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Thread: I hate willow

  1. #1
    Join Date
    Jan 2007
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    New Springfield OH
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    806

    I hate willow

    My brother calls me up last night, says bring the big saw (075 stihl) tomorrow, got a big tree to take down.
    So off I went this morning, over to big brothers, Had breakfast (farm fresh eggs, buckwheat cakes, fresh smoked bacon and sausage, lots of coffee and fresh whole raw milk)
    Get that out of the way and off we go to see a member of his church. Thats when I found out it was a willow tree I knew I should have asked. The trunk was only about 8 feet high, before it branched out in a gazillion different directions. But it was also about 5 feet in diameter. Stupid thing had branches on it where big enough that the big saw wouldn't have cut in one pass straight down through. Getting the branches lopped off was a pain, never knew just quite when they where going to fall. Then it took me almost an hour to whittle the butt off. wet, stinky and nasty.

    I know one thing, after man handling that 075 all day I am definitely buying a Husky 372XP one way or another. That Stihl will where you out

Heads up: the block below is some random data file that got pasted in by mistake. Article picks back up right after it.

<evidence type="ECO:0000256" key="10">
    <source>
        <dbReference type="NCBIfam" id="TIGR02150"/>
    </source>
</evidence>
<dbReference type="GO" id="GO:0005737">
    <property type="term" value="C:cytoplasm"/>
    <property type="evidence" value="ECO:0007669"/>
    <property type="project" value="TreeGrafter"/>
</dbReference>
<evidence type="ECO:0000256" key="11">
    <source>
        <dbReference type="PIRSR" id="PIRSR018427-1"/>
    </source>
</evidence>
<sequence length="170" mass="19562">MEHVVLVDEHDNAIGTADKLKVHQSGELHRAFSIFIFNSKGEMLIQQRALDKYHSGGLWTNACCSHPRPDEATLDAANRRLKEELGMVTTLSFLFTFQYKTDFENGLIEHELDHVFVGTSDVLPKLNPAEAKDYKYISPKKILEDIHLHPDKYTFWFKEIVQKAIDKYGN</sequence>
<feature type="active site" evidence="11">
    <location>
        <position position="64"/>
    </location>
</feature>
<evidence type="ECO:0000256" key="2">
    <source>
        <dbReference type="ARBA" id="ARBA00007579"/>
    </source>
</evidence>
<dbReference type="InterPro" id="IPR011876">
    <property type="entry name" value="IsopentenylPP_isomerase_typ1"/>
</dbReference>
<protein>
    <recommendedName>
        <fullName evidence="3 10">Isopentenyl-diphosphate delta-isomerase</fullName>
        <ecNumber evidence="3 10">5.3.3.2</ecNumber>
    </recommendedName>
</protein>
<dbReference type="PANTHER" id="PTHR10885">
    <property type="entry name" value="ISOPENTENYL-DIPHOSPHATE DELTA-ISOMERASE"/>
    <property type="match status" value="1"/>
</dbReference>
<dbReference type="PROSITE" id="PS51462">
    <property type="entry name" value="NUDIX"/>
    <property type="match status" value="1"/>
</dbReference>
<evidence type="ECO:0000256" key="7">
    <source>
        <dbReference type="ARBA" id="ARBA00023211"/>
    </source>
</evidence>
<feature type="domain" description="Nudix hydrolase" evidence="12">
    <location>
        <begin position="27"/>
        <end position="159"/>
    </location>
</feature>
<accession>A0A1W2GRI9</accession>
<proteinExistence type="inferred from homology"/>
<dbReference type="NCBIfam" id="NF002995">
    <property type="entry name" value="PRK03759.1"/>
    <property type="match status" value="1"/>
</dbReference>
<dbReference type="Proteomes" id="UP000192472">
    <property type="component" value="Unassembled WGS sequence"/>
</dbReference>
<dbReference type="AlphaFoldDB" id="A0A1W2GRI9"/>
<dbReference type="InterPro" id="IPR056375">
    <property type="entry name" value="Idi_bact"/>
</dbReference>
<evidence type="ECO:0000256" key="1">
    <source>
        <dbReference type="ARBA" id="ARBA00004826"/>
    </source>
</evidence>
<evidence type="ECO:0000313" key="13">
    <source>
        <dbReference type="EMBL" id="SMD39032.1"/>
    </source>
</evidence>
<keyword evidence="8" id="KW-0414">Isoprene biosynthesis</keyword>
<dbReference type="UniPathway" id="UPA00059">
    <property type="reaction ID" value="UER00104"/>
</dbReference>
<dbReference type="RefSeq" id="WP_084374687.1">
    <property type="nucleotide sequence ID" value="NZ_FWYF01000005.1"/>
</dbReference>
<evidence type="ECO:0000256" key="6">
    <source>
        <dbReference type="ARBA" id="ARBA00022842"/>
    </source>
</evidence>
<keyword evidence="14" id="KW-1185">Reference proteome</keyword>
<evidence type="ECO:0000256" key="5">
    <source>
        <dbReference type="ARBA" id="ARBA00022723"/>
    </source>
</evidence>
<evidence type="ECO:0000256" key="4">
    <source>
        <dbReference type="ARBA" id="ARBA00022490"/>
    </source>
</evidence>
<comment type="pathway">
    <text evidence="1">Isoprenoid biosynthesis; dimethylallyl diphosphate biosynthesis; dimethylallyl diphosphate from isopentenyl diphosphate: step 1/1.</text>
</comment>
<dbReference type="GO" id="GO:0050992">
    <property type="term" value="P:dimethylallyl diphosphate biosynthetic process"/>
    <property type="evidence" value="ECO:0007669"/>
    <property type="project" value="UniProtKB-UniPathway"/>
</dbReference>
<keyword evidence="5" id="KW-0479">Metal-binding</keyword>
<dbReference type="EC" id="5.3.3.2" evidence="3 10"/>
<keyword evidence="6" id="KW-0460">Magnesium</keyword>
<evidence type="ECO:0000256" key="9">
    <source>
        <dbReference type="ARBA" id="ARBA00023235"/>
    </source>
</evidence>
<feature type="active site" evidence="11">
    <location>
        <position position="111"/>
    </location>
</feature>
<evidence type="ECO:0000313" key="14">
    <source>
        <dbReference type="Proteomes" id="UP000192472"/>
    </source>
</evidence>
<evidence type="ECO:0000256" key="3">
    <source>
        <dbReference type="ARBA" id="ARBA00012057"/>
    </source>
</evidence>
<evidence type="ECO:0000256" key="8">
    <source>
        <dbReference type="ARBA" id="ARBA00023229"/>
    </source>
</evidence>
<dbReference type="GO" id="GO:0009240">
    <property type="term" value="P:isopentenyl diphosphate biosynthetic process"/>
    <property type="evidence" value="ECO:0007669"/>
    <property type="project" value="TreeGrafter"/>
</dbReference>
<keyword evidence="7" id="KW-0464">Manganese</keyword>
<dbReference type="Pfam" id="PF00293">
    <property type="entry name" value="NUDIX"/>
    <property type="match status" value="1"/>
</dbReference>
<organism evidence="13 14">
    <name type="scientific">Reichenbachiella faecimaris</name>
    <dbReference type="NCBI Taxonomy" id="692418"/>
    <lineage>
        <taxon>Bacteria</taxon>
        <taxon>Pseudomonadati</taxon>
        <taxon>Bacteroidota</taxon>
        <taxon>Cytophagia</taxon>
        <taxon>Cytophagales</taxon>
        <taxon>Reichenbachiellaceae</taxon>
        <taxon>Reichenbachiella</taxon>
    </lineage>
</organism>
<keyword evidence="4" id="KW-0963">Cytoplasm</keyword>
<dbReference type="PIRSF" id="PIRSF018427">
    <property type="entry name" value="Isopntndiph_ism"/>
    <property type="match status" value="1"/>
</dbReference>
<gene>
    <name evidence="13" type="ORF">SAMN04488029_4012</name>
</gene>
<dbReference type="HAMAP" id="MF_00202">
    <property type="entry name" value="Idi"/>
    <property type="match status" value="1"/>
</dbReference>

2. #2
    Join Date
    Oct 2006
    Location
    Tokyo Japan
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    Yep, willow is not much good for anything, except sucking up water if you got soggy land.
    ............what........... no pictures...........

    The pessimist complains about the wind; the optimist expects it to change; the realist adjusts the sails.
    William Arthur Ward

  3. #3
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    May 2007
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    Stockport, England
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    Quote Originally Posted by Stuart Ablett View Post
    Yep, willow is not much good for anything:
    ...except cricket bats!

    (awaits dumb yank question!)

  4. #4
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    Quote Originally Posted by Duncan Cheslett View Post
    ...except cricket bats!

    (awaits dumb yank question!)
    I'd have thought Ash or Beech for Cricket Bats...
    -Ned

  5. #5
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    Well this Canuck knows what a Cricket bat is, I played that in High School, fun learning to catch that HARD ball barehanded when someone really nails one
    The pessimist complains about the wind; the optimist expects it to change; the realist adjusts the sails.
    William Arthur Ward

  6. #6
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    Quote Originally Posted by Ned Bulken View Post
    I'd have thought Ash or Beech for Cricket Bats...
    I would have thought the same thing....isn't willow kinda soft? Or maybe willow bends and acts like a "springboard" when contact is made with the ball?
    A man is rich in proportion to the number of things he can afford to let alone. -Henry David Thoreau
    My Website


  7. #7